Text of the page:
Sometimes I do wonder if praying for a certain outcome is setting a person up for disappointment or a feeling of failure? I have a friend who prayed about something to turn out A, but it turned out B. In frustration, this person said, that’s exactly what I prayed wouldn’t happen! And then they went back and forth between being mad at god for not doing what they asked, and disappointment in themselves because they either didn’t pray with enough faith or they had done something to hinder their prayer. It can be exhausting living that way. What if, instead, we just take life as it comes? There is a Buddhist practice that I have found helpful where they don’t judge, or label situations that arise as good or bad. They just are as they are. I’ll tell you, this took me a lot of practice and I’m still practicing. But it has helped me greatly in dealing with the ups and downs of life. If I’m in the habit of labeling every situation, it seems that most of my day would often be labeled as bad. I have to get up and get ready for work, but I’d rather sleep in; bad. The cat knocked a glass of water off the counter in the middle of the night; bad. I take a first sip of coffee; good. Traffic is extra heavy today going to work; bad. I get to work and find out that an annoying co-worker is on vacation this week; good. My boss is in a bad mood today; bad. And so on. You get the idea. If I woke up and prayed for a “good day”, so far, it doesn’t look like my prayer is working above about 50%. Which is where I found most of my prayers worked out, anyway. I will admit, the whole taking life as it comes vs. labeling doesn’t always “work” for me. I still experience frustration and fear and sadness and all those feelings we would rather not have. I do believe in the Taoist idea of yin and yang. Sometimes you feel great and are happy, and sometimes not. That’s just the way life is. The religion that I came out of made it seem like god wanted us to be feeling great and happy all the time, and things like sadness and frustration were form the devil. I look at that now and go, what the fuck?!?!? Then you throw in “unanswered” prayers, and it just adds that pressure to trying to be happy all the time. I really did get exhausting.

I do think, to some degree, we have some control over how things turn out in our lives. But it’s through decisions we make, not through what we pray. If I decide to eat out less often and put more money in a savings account, when an unexpected expense pops up, I’m more prepared to deal with it and less stressed. If I decide to get up in the morning and come to work (even if I don’t want to), I have less of a chance of getting fired and not having a job. If I eat right and exercise, get an annual physical, and get close to the recommended amount of sleep, I’m more likely to be a little healthier than if I didn’t do these things. I like what I heard a preacher say about this one time. It was something like, you can’t keep doing what you know you shouldn’t do, or not do what you know you should, and keep praying and expecting god to bail you out.

I have more thoughts, but I don’t want this to be too long, so I’ll save them for another post.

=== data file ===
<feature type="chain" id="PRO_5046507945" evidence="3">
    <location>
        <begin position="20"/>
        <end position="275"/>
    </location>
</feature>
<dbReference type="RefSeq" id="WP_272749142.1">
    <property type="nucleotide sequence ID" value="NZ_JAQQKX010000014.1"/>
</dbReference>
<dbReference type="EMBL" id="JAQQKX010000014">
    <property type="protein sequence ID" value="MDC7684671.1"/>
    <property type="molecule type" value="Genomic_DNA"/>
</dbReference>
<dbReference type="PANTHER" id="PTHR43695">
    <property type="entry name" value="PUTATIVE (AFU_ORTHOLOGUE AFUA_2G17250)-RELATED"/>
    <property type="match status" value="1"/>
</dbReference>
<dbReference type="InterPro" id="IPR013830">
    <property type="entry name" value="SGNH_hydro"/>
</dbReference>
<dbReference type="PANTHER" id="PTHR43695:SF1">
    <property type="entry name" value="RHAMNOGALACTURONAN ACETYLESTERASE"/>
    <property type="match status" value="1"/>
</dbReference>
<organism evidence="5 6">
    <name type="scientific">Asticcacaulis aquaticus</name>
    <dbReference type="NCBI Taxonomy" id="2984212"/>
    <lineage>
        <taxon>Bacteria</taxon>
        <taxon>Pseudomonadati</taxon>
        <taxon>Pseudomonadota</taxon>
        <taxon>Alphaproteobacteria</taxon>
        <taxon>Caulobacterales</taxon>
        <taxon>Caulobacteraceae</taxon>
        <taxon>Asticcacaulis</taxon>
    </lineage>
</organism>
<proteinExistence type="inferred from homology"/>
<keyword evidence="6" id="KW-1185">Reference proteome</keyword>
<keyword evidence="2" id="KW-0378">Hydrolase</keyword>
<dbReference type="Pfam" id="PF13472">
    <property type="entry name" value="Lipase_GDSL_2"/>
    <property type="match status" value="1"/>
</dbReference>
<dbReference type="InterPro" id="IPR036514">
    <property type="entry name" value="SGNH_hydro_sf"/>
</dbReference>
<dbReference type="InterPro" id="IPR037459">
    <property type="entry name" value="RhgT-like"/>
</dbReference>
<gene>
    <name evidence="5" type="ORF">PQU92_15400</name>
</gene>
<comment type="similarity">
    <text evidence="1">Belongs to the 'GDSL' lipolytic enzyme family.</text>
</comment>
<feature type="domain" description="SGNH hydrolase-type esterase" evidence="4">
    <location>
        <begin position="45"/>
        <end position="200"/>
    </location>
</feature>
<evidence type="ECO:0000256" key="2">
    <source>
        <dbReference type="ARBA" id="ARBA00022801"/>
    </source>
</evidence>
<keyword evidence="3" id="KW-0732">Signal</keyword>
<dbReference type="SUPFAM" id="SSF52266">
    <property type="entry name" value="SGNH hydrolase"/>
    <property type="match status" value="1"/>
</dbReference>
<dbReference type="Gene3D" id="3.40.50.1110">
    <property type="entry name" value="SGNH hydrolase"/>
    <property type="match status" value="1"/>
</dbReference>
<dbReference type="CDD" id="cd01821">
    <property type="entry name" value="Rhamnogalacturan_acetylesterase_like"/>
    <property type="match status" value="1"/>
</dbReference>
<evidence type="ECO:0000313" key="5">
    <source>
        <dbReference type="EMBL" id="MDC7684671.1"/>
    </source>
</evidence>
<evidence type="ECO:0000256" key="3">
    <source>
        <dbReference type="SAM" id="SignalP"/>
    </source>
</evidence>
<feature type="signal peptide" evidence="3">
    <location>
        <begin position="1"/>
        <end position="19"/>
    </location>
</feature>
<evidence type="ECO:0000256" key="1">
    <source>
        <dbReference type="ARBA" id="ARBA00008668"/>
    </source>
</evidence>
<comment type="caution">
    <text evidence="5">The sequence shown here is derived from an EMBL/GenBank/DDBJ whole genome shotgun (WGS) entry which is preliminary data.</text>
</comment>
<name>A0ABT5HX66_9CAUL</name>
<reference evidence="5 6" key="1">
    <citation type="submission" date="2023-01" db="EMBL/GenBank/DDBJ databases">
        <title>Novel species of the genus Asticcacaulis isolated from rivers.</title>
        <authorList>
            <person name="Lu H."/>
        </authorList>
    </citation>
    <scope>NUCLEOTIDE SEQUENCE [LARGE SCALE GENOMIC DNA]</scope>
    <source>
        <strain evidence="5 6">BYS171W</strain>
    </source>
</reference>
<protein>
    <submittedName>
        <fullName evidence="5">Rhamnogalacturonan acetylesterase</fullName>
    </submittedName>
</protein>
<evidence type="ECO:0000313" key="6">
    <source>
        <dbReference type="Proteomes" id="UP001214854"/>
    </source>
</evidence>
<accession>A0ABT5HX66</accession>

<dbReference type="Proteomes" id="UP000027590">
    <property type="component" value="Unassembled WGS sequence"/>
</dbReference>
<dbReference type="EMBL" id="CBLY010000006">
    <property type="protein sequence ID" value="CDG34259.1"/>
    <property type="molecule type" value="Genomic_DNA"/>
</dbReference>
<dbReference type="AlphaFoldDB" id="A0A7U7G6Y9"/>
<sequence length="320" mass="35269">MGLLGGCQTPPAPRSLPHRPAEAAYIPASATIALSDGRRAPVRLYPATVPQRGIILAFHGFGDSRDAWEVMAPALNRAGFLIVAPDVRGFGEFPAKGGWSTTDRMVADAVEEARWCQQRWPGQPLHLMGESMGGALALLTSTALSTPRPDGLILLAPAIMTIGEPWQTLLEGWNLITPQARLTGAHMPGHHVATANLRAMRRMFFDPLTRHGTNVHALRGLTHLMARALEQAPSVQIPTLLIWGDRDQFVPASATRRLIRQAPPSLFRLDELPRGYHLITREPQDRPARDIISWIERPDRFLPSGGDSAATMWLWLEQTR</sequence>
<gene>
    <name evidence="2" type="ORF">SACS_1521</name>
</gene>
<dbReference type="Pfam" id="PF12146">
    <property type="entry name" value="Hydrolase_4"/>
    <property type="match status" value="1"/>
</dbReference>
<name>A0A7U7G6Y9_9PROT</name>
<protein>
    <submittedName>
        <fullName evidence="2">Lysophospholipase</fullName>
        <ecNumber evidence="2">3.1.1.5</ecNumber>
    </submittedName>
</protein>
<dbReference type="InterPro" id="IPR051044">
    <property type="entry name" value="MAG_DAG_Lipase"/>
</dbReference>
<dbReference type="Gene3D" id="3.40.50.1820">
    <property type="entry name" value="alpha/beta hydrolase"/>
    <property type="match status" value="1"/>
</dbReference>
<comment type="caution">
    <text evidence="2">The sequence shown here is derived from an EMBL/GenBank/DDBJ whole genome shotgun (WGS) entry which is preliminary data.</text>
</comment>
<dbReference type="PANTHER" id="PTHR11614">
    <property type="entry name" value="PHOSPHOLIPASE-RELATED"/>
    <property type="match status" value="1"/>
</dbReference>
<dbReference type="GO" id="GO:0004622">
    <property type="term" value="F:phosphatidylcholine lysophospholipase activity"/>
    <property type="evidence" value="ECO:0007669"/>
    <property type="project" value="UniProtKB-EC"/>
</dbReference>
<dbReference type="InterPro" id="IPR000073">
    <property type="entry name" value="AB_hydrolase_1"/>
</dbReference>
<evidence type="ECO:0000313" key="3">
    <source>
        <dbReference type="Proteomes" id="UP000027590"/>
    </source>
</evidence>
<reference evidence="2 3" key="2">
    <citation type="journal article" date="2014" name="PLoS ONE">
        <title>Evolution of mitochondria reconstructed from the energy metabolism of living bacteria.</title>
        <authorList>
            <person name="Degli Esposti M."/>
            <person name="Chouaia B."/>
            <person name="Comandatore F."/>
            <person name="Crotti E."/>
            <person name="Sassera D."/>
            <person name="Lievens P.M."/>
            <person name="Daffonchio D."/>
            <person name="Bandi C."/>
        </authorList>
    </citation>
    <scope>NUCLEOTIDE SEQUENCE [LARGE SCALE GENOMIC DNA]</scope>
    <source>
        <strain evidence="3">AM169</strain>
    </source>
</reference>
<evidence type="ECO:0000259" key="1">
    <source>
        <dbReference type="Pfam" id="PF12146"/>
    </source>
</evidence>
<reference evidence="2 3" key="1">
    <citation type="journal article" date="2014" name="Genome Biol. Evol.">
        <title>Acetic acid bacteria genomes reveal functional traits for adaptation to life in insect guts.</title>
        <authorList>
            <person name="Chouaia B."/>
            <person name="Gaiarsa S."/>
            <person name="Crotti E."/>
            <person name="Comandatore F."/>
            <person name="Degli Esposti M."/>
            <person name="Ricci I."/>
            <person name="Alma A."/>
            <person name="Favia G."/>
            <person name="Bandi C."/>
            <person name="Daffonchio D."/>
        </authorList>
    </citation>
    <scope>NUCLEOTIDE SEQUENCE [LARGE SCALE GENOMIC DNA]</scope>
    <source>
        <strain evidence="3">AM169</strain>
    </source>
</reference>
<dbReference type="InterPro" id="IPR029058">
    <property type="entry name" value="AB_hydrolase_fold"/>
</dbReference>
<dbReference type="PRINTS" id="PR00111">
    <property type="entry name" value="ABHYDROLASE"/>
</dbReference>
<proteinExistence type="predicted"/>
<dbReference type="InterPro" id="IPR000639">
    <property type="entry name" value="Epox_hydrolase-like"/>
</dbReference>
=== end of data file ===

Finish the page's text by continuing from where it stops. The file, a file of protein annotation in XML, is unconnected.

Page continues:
Not much to say…

I’m sorry that I’ve been so inconsistent with my posts. I know that’s a big deal for a blog to have consistency. I’ll work on that. Part of the reason I haven’t been consistent is just the busyness of life. Also, it seems that I don’t have much to say these days.

Something I’ve noticed about the mindfulness practice and meditation practice. The more I do it, the fewer things I seem to have to talk about. There is very little chatter in my head that I need to talk to someone about. Also, since I have so few concrete “beliefs” anymore, it’s tough to discuss my “beliefs”. I might believe there is a god of some kind one day, then the next, I might think, no, I don’t believe there is a god. I find that I enjoy quiet a lot more than I used to. I love music, but when I’m driving my car, I rarely have anything on the radio. I like the quiet.

I’ve been working on a post about the topic of religion. But I can’t seem to get very far with it. I’ve been watching The Atheist Experience on YouTube and reading blogs by skeptics and atheists. There is a lot of debating that happens on TAE and in the comments on the blogs. I don’t know why people try so hard to change the minds of the atheists and skeptics? I have my theories. I think part of it is the effect that religion has on people. But I think much of it is just the ego. I’ve heard more than a few authors comment along the lines of, the ego thrives on fear and drama. I think there is a lot of truth to that. If I can let go of my ego and realize that I (nor anyone else) don’t know everything and I am probably wrong about a lot of stuff, it takes some pressure off. And I think that’s part of why I can’t finish my post about religion. I wasn’t going to write many positive things about religion. So what would be my purpose in writing it? I’m pretty sure it was my ego that wanted to write about it. People who feel the same way would just agree, and people who don’t agree probably aren’t going to change their minds. I don’t know who came up with this originally, but I recently remembered these questions:
Does this need to be said?
Does this need to be said by me?
Does this need to be said by me now?

I answered “no” to the first question, so that kind of took care of the other two.

So anyway, I will try to do better at being consistent with my posts. Even if it’s just thoughts I’ve had or part of a book I’ve been reading. Speaking of, I did read and interesting post today on Brian Hines’ Church of the Churchless blog. The title of his post is “Give up the illusion of body and mind being different.” Brian is an atheist and does not believe that we have a separate soul or spirit. He believes in non-duality, and I do too, sometimes. LOL But this comment from his post kind of made sense to me. He wrote, “Of course, the mind is the brain in action, and the brain is part of the body, so mind is brain is body. One thing, not several things.” I especially like that first part, the mind is the brain in action. In the past, I’ve asked myself, what is the mind? And this comment just makes sense to me. It also kind of lines up with my meditation experiences that I’ve been having. That last part, one thing, not several things, makes sense to me. Check out the whole post, I found it very interesting.

Hopefully more soon.  🙂